“When we conceptualize understanding an idea (subjective experience) in terms of grasping an object (sensorimotor experience) and failing to understand an idea as having it go right by us or over our heads” we are using a sensorimotor experience as the metaphor for the subjective experience. The metaphor ‘understand is grasp’ results from our conflating a sensorimotor happening with a later subjective experience.

    Metaphor is a standard means we have of understanding an unknown by association with a known. When we analyze the metaphor ‘bad is stinky’ we will find: we are making a subjective judgment wherein the olfactory sensation becomes the source of the judgment. ‘This movie stinks’ is a subjective judgment and it is made in this manner because a sensorimotor experience is the structure for making this judgment.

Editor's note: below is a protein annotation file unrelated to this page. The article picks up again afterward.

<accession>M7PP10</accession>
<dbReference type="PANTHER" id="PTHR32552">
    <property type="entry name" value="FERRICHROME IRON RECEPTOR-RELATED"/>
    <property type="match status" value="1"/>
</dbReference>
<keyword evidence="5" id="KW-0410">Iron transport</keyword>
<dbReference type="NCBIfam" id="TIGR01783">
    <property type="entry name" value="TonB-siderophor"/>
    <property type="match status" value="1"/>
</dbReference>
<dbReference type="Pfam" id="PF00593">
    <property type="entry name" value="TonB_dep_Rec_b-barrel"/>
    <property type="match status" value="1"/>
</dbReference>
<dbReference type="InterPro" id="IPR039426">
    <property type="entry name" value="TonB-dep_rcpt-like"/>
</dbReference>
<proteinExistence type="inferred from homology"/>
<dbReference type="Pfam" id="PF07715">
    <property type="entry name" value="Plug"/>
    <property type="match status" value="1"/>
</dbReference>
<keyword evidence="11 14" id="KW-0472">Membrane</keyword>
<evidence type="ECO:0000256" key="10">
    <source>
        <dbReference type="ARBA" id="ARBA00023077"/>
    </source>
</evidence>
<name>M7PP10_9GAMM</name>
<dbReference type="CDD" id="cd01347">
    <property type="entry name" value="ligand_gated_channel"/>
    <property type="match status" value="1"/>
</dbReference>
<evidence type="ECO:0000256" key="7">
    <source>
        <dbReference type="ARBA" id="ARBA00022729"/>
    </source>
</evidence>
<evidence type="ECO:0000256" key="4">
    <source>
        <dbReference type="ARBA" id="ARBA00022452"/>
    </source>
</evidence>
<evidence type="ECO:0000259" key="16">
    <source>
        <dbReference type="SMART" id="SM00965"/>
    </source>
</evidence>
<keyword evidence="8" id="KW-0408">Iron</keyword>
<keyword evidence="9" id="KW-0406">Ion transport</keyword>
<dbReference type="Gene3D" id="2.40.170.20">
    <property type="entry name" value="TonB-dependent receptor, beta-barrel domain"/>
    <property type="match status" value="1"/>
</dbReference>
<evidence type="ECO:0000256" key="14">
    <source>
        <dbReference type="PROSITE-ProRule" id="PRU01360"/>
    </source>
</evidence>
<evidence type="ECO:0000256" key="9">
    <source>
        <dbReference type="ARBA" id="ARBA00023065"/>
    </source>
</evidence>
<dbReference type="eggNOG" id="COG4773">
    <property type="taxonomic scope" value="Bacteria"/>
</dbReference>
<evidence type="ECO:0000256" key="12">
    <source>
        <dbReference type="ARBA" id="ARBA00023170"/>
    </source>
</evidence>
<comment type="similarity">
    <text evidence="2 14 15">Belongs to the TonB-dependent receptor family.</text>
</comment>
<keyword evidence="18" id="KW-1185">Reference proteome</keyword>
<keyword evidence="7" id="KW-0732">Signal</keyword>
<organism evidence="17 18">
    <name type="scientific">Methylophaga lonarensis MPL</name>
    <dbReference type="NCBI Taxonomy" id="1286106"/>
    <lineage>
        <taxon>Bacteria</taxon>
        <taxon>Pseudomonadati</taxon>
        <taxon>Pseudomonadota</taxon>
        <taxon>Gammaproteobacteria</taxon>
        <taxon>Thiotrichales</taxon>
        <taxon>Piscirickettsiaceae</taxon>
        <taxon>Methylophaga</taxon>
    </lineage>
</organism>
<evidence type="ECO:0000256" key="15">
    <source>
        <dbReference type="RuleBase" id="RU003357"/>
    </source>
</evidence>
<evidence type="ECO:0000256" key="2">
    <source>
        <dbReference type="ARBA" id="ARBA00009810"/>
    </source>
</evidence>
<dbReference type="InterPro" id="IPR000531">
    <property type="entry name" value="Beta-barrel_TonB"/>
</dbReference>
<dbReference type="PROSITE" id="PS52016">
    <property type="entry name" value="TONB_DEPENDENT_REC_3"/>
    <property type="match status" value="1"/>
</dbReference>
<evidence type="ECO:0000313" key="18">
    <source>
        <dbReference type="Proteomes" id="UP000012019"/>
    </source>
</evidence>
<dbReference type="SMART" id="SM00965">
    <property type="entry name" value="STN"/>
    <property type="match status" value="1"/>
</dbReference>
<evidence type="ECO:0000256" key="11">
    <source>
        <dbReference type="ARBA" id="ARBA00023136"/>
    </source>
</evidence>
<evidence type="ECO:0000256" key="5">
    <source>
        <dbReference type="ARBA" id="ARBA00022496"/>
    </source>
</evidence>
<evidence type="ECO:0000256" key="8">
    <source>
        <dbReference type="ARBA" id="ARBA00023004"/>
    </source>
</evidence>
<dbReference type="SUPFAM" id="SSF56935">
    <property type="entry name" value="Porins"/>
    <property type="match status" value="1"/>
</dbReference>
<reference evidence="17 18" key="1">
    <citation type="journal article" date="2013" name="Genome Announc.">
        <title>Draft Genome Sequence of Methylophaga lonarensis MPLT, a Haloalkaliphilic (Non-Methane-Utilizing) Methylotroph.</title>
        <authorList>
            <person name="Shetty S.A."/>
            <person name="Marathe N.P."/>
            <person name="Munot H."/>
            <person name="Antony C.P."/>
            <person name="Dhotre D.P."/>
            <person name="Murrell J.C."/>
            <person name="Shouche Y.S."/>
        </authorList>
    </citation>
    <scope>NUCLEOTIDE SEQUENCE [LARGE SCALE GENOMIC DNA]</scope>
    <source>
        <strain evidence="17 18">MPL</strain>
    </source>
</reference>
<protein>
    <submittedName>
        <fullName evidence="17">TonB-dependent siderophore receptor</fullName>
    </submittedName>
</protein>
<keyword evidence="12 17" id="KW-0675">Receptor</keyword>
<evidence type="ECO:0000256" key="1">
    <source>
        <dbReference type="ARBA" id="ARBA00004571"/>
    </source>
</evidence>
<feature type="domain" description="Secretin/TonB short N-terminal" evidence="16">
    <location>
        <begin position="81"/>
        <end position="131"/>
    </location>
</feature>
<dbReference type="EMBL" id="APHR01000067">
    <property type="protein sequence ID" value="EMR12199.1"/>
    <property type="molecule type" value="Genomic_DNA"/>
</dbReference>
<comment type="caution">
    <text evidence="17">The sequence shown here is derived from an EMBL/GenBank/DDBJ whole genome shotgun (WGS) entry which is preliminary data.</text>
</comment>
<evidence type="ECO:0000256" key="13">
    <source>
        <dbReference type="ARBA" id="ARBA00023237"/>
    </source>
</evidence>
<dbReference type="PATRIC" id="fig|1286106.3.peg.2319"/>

Why is the premise “A straight line is the shortest distance between two points” self-evident. It is because this is one of the first things an infant learns and it is verified and reinforced constantly throughout life by our sensorimotor experiences. The metaphor ‘more is up’ is not so pervasive in our experience but its rationale is similar.

    If we recognize metaphor as a means to associate something new with something old, something known with something unknown, we can begin to understand what CS is proposing in this revolutionary theory. CS is presenting a theory based upon empirical evidence gathered by the combined effort of linguists, philosophers, and neural physicists that metaphor is a very necessary element of our ability to reason as we do.

    We normally think of metaphor as a tool of language whereby one can enlighten another by making an association of an unknown with a known. CS is making a much more radical use of metaphor.